The underlying message I think this will send to jurors is one that too many people seem to assume in any event - that the Police only arrest and prosecute those who are guilty.
Thanks for highlighting these issues, by the way. Like Lyndon I thought I was pretty smart because I'd caught up with the substance of the Bill on double jeopardy (which also concerns me) and depositions.
From the fount of good TV that is the ABC comes The Gruen Transfer, a new show about commercials that contrives not to be a cheap clip show of TVCs that happen to have won an Axis Award but actually manages to intelligently dissect the genre.
Highlight of the first episode: DDB's "pitch" for whales... though not quite in the way you'd expect.
...facetime is important.
So you're saying this was a conference with plenty of facetime to synergise about repurposing the Mission Statement so as to improve deliverables to key stakeholders? ;-P
Yep, sounds like damn near every conference I've attended (including those I've spoken at, and yes, almost always drew the 1st spot, 2nd morning and had to contend with a hangover).
From living in Christchurch & the centre of anything is in Wellington or Auckland, it is really good to meet the boss, et al.
Well I guess that depends on who your boss is. I could have gone a long, long time without having to encounter most of the people I've ever worked for.
But point taken. However, wouldn't it be cheaper to fly the boss, or even several bosses, round the country (economy fares, of course) to meet the workers, then let bosses and workers interact on line? Seriously - I'm presuming someone has done the figures on both options at some point and they're out there somewhere?
I see Craig has beaten me to it, but it's a point worth re-stating: Why couldn't this have been done by video conference?
Most of us who've been to conferences know that the information delivered by endless hours of PowerPoint could just as easily have been done online.
Getting to travel, spend the night in a nice hotel, have some posh nosh and generally get a bit of a break from the humdrum routine is part of an unspoken bargain between us attendees and the organisers - "If you promise to try and pay attention while we drone on, we'll let you have a bit of fun in the evening".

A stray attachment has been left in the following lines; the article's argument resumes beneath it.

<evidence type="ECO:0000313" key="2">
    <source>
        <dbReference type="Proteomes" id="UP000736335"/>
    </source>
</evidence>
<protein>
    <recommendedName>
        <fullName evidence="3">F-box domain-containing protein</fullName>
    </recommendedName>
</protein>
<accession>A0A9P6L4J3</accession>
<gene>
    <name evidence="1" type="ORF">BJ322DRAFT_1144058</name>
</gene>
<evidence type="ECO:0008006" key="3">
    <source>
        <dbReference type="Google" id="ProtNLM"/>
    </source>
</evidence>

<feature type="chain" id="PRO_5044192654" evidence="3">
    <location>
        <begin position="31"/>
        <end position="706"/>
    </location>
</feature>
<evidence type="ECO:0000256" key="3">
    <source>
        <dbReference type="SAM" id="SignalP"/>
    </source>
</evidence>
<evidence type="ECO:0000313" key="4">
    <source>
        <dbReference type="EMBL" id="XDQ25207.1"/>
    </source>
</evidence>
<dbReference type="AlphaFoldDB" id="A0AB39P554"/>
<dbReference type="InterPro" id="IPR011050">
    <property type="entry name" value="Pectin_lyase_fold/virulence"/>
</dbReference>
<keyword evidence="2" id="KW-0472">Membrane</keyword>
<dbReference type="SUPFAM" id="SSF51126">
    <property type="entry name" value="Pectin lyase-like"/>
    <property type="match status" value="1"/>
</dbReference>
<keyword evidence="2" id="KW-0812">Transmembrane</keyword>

Most conferences - including this one - are a huge waste of money. However if APN choose to do so, the only people entitled to grouch are their shareholders. When a state agency does it - especially, as Craig points out - one whose "clients" would benefit from the money then yes, it is a legitmate target, even if it's the National Party who're making the bullets.
Ron Mark later expanded on his "clothes literally maketh the man" theme, calling for a ban on pantomimes, a cut in military funding, and restrictions on strippers.
"Obviously, any male who puts on a frock to play the Dame is going to immediately become a raving drag queen," said Mr Mark. "While I have no wish to see our nation's young transformed into gun toting gangstas (make sure you print that with the 'a' on the end to show I'm hip to the groove, he added) I think turning them gay against their will is equally repre... reepra... bad."
Hestitating to ask, nonetheless we ventured onto the theme of strippers.
"Well some of them wear these police uniforms... or at least so I'm told," Mr Mark said, stuffing what looked like a pair of panties back into his coat pocket. "Clearly we can't allow this because really, who wants strippers to have the power of arrest?".
Asked how this relates to military funding, Mr Mark pointed out that upon induction into the services, everyone is issued a uniform.
"See, no need for all this expensive training. Once they've slipped on the camo gear, bingo - instant highly trained soldier. Worked for me," he added, "though for some reason people keep saying I go round shooting myself in the foot".
"Gynaffectionate love"? What on earth...? I seem to have stumbled on something quite bizarre when all I really wanted to say was that David has created one of the most brilliant pieces of satire it has ever been my pleasure to read.
Now I'm going to ponder the question of whether gynaffectionate love involves a surgical glove, a speculum and a box of candy and, if so, how.